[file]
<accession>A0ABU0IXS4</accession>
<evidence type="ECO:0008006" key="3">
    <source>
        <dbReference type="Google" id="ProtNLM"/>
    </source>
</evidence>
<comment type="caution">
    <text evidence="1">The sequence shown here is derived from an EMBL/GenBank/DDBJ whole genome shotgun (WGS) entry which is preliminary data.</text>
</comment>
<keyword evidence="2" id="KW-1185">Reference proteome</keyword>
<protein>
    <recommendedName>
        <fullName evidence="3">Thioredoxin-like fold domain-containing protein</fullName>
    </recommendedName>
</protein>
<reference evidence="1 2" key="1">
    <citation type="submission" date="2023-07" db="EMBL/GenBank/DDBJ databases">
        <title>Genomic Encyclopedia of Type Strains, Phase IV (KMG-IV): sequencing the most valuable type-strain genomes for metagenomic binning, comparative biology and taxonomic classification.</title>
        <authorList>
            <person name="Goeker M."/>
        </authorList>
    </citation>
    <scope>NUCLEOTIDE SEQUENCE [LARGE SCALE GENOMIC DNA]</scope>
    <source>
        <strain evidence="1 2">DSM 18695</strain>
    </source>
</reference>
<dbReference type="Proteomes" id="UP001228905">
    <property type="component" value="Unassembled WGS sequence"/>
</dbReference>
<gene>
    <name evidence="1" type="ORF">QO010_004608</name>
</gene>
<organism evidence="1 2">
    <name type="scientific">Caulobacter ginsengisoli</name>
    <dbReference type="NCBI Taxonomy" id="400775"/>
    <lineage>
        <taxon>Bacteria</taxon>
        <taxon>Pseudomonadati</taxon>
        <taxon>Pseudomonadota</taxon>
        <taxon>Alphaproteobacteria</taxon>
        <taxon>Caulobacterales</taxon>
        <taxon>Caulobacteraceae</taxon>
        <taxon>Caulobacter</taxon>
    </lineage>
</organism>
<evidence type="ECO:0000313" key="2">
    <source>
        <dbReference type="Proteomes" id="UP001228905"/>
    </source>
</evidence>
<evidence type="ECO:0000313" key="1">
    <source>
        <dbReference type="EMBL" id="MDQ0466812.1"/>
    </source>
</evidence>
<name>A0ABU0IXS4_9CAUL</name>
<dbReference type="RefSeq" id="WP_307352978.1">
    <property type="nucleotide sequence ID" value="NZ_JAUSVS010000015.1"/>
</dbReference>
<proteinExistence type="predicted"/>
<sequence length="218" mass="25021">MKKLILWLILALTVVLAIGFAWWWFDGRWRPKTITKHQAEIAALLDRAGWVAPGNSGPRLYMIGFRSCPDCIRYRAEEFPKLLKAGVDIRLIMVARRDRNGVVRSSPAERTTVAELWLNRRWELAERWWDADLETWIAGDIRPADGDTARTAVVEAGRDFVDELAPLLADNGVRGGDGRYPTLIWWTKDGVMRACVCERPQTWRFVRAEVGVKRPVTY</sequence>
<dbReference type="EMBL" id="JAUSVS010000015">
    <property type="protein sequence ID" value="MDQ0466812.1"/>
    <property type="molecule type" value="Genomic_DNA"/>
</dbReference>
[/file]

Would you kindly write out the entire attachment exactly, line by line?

<accession>A0ABU0IXS4</accession>
<evidence type="ECO:0008006" key="3">
    <source>
        <dbReference type="Google" id="ProtNLM"/>
    </source>
</evidence>
<comment type="caution">
    <text evidence="1">The sequence shown here is derived from an EMBL/GenBank/DDBJ whole genome shotgun (WGS) entry which is preliminary data.</text>
</comment>
<keyword evidence="2" id="KW-1185">Reference proteome</keyword>
<protein>
    <recommendedName>
        <fullName evidence="3">Thioredoxin-like fold domain-containing protein</fullName>
    </recommendedName>
</protein>
<reference evidence="1 2" key="1">
    <citation type="submission" date="2023-07" db="EMBL/GenBank/DDBJ databases">
        <title>Genomic Encyclopedia of Type Strains, Phase IV (KMG-IV): sequencing the most valuable type-strain genomes for metagenomic binning, comparative biology and taxonomic classification.</title>
        <authorList>
            <person name="Goeker M."/>
        </authorList>
    </citation>
    <scope>NUCLEOTIDE SEQUENCE [LARGE SCALE GENOMIC DNA]</scope>
    <source>
        <strain evidence="1 2">DSM 18695</strain>
    </source>
</reference>
<dbReference type="Proteomes" id="UP001228905">
    <property type="component" value="Unassembled WGS sequence"/>
</dbReference>
<gene>
    <name evidence="1" type="ORF">QO010_004608</name>
</gene>
<organism evidence="1 2">
    <name type="scientific">Caulobacter ginsengisoli</name>
    <dbReference type="NCBI Taxonomy" id="400775"/>
    <lineage>
        <taxon>Bacteria</taxon>
        <taxon>Pseudomonadati</taxon>
        <taxon>Pseudomonadota</taxon>
        <taxon>Alphaproteobacteria</taxon>
        <taxon>Caulobacterales</taxon>
        <taxon>Caulobacteraceae</taxon>
        <taxon>Caulobacter</taxon>
    </lineage>
</organism>
<evidence type="ECO:0000313" key="2">
    <source>
        <dbReference type="Proteomes" id="UP001228905"/>
    </source>
</evidence>
<evidence type="ECO:0000313" key="1">
    <source>
        <dbReference type="EMBL" id="MDQ0466812.1"/>
    </source>
</evidence>
<name>A0ABU0IXS4_9CAUL</name>
<dbReference type="RefSeq" id="WP_307352978.1">
    <property type="nucleotide sequence ID" value="NZ_JAUSVS010000015.1"/>
</dbReference>
<proteinExistence type="predicted"/>
<sequence length="218" mass="25021">MKKLILWLILALTVVLAIGFAWWWFDGRWRPKTITKHQAEIAALLDRAGWVAPGNSGPRLYMIGFRSCPDCIRYRAEEFPKLLKAGVDIRLIMVARRDRNGVVRSSPAERTTVAELWLNRRWELAERWWDADLETWIAGDIRPADGDTARTAVVEAGRDFVDELAPLLADNGVRGGDGRYPTLIWWTKDGVMRACVCERPQTWRFVRAEVGVKRPVTY</sequence>
<dbReference type="EMBL" id="JAUSVS010000015">
    <property type="protein sequence ID" value="MDQ0466812.1"/>
    <property type="molecule type" value="Genomic_DNA"/>
</dbReference>